Bennett, who was raised in classical Reform tradition in Akron, Ohio, took a circuitous path to the pulpit. Although he knew he wanted to be a rabbi early on, before his ordination, he “realized congregational life was not what I was seeking.” Instead, he was drawn toward hospital chaplaincy and spent “three of the most fulfilling years” in Rochester, Minn., completing a residency program in pastoral counseling and serving as Jewish chaplain at two hospitals.
He came to the Bay Area in 1977 to pursue a doctorate at Berkeley’s Graduate Theological Union, and “spent 12 years not finishing that program,” he said. He also hoped to find a chaplaincy post. But he said such jobs were hard to come by. Meanwhile, he was asked to be the spiritual leader of San Francisco’s LGBT-friendly Congregation Sha’ar Zahav, where he attended services and where he met his former partner, Stephen, whom he helped raise three children (Stephen was the first single gay man in California to adopt children).
It was a time of upheaval. In 1978, gay activists, including recently elected San Francisco Supervisor Harvey Milk, were campaigning against the so-called Briggs Initiative, a ballot measure that sought to ban gay and lesbian teachers from California’s public schools.
Bennett was recruited to aid the anti-Briggs campaign by coming out of the closet as a gay rabbi. However, he said, campaign strategists ultimately nixed that strategy, perhaps out of concern that it would distract from the campaign itself.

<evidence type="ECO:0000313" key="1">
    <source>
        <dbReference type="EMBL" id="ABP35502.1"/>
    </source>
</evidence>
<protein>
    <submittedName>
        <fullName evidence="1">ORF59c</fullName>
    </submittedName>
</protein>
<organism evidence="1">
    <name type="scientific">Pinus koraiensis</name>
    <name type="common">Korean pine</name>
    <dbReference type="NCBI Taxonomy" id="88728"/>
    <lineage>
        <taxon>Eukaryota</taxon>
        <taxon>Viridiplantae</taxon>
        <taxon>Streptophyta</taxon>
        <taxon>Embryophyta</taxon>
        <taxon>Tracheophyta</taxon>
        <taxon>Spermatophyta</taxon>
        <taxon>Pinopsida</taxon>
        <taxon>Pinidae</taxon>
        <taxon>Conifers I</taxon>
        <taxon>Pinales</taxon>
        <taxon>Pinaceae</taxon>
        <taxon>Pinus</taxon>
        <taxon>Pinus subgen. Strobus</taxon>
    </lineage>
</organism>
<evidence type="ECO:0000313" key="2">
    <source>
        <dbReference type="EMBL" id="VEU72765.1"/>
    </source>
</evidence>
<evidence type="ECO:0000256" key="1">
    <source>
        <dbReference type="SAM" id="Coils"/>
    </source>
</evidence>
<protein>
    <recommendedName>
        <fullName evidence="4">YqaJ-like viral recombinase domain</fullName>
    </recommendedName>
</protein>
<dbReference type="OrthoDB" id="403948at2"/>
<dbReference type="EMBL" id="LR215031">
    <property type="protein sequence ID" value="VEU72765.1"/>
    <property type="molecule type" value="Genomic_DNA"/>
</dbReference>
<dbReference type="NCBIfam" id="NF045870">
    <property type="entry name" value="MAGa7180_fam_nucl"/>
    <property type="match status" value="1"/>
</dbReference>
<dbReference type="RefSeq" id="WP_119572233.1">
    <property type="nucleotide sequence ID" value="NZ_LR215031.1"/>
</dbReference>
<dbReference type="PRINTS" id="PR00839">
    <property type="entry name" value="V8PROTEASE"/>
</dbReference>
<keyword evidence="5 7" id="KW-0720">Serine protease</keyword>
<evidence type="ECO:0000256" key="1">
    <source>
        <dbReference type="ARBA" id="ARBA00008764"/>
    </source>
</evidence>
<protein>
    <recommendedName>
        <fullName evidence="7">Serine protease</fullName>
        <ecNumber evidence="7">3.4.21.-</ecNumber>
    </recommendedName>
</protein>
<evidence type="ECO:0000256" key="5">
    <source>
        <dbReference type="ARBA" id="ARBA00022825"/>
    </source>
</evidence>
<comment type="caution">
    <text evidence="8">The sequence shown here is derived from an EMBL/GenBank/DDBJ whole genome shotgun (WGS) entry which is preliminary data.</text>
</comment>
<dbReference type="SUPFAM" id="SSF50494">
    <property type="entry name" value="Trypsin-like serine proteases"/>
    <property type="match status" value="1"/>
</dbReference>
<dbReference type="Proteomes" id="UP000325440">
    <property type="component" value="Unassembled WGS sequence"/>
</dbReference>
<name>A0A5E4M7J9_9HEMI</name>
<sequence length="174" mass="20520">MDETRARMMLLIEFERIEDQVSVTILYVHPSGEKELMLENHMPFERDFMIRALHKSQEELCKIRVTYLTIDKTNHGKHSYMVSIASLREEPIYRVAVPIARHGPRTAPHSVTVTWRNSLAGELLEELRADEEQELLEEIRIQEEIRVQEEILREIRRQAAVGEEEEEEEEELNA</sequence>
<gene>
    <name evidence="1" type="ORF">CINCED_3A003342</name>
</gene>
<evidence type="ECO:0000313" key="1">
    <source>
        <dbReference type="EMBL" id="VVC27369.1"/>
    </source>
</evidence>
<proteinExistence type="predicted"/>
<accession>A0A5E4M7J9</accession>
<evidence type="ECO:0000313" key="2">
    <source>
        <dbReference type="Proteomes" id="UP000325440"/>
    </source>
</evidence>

A San Francisco Examiner reporter who had already interviewed him agreed to hold the story until after the election on Nov. 7, 1978. Then the story went national, with the New York Times, the Advocate and other newspapers picking it up, citing Bennett as the first openly gay rabbi in the country. Twenty days after the initiative was defeated, Milk was assassinated and Bennett officiated at the funeral at Sha’ar Zahav’s small meeting place and at a larger memorial service at Congregation Emanu-El.
“To the extent that Harvey had a rabbi, I was his rabbi,” Bennett said in an interview archived on LGBTran.org. “He was, in fact, a member of Sha’ar Zahav. I don’t believe he ever came there to pray, P-R-A-Y. I believe he came there to prey, P- R-E-Y, and to get votes. But he was there often enough, and he certainly enjoyed himself and made himself known.”